Loropetalum chinense, sometimes called the fringe flower, is a beautiful and versatile shrub that is a member of the witch hazel family (Hamameliadaceae) from China and the Himalayas. It is usually seen as a dense rounded shrub that only grows to 3-5 feet tall with arching branches bearing soft 1-2 inch long light green leaves. The typical form has white flowers, each with 4 narrow petals, clustered at the branch tips. Flowering is heaviest in the spring but sporadic flowers are likely to occur at anytime of the year. The versatility of Loropetalum is that it can be grown in mild coastal climates in light shade to full sun, yet can tolerate the cooler winter temperatures and heat associated with other regions. A primary difference in the plants grown in these extremes is whether the plant remains evergreen or not. Here in coastal California, it is evergreen and older specimens can be found that have obtained a height of 15 feet; more a small tree than a shrub. In colder climates (Zone 7 USDA and below) one can at best expect Loropetalum to be a deciduous shrub. Plant in neutral to slightly acidic soil and irrigate occasionally – plants prefer it moist but not wet.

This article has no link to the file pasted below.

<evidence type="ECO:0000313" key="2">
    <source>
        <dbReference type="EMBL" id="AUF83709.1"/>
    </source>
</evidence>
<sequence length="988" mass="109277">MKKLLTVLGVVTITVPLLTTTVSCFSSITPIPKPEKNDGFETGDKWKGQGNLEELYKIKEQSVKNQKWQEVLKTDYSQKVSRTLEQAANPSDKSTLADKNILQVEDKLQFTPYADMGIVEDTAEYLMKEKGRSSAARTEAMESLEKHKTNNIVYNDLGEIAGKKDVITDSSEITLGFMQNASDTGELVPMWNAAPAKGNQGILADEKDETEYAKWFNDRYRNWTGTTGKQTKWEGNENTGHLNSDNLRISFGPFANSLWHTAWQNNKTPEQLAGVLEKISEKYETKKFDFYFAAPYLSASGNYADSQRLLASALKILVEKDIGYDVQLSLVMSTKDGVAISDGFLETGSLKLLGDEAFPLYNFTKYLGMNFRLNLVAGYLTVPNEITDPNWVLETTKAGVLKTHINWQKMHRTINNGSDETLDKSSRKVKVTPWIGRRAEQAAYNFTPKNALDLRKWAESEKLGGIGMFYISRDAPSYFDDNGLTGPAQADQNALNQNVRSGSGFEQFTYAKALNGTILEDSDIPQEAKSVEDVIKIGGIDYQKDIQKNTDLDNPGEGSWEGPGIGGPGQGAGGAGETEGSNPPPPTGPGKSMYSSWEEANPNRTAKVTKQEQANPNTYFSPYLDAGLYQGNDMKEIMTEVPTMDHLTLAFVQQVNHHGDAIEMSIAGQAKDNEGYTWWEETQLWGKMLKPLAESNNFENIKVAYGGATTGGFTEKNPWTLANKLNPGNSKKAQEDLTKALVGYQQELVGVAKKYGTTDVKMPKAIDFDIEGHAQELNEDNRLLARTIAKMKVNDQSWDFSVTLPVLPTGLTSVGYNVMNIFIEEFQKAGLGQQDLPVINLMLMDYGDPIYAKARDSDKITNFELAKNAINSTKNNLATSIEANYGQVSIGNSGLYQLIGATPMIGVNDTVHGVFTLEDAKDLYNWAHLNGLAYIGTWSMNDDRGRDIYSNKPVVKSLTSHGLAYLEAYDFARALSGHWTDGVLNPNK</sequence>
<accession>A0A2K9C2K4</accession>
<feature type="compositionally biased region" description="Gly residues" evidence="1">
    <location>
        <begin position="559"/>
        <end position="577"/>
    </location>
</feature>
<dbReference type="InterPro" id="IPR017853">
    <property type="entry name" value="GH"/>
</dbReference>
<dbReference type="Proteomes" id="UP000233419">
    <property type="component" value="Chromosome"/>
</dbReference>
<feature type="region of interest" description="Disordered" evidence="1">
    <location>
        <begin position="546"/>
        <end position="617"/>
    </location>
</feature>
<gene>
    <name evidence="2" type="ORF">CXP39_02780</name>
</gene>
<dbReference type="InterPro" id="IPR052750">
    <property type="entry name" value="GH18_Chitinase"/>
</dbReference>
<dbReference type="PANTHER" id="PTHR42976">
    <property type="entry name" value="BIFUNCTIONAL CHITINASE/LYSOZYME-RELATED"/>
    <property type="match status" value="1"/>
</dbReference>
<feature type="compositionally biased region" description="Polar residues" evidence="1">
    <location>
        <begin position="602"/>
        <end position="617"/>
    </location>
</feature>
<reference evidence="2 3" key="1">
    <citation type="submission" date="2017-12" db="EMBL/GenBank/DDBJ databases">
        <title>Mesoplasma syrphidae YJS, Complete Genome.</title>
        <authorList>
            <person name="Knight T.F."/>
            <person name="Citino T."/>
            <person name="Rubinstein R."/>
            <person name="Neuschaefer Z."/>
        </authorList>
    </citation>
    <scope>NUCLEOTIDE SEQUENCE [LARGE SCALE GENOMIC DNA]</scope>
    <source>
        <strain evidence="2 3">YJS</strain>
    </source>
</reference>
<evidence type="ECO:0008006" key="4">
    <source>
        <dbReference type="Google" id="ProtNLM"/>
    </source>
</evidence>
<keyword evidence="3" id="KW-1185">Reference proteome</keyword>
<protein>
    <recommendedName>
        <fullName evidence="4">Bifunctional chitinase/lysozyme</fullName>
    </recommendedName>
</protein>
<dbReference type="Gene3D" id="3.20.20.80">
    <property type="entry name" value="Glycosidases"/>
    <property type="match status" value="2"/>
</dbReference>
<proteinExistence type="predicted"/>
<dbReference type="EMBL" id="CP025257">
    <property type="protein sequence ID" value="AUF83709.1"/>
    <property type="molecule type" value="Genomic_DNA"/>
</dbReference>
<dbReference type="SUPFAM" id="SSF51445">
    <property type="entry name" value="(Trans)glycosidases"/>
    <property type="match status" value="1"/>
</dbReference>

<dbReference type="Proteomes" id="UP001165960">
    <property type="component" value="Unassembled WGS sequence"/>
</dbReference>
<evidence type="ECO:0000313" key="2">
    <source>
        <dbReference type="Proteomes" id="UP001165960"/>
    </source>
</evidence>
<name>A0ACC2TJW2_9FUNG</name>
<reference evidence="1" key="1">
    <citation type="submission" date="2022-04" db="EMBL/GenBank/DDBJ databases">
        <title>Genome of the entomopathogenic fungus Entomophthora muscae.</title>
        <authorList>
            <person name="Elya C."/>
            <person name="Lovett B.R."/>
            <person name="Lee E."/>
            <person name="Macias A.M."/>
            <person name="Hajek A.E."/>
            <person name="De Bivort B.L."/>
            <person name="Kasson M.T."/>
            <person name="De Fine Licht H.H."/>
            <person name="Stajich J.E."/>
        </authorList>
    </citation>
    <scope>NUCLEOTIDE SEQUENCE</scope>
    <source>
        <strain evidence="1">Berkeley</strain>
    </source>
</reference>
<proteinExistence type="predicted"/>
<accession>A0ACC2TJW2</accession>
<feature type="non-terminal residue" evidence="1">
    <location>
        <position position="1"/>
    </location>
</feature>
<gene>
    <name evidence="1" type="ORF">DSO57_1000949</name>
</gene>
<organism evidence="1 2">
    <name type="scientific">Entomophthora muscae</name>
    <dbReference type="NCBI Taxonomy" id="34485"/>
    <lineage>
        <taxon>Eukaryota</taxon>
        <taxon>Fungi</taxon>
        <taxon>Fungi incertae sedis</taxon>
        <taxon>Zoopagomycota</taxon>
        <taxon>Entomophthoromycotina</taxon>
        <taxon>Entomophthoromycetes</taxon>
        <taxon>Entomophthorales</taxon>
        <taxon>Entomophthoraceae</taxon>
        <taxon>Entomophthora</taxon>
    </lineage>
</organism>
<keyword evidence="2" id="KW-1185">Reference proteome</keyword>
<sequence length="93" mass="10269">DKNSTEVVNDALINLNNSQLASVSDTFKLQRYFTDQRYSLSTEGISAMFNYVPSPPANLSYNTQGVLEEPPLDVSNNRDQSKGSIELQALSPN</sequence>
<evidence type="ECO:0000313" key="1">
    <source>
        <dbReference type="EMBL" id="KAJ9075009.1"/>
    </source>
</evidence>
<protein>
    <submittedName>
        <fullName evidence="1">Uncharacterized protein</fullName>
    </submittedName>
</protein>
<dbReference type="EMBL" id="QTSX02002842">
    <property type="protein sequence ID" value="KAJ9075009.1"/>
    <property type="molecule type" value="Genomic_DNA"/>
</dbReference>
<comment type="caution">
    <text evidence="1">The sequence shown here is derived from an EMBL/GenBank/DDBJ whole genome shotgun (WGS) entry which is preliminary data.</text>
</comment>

The white fringe flower has always been an underused plant but with the recent introduction of new red and pink flowering forms (Loropetalum chinense var. rubrum cultivars), the popularity of the entire genus is assured. A measure of this new status is that one can now buy Loropetalum at Home Depot and other mass merchandisers. These new cultivars have emerged on the market so rapidly since their initial introduction to the United States that adequate descriptive data and cultural information is severely lacking. In addition, and much to the disservice to the retail consumer, these plants are being marketed in areas where they are not likely to thrive.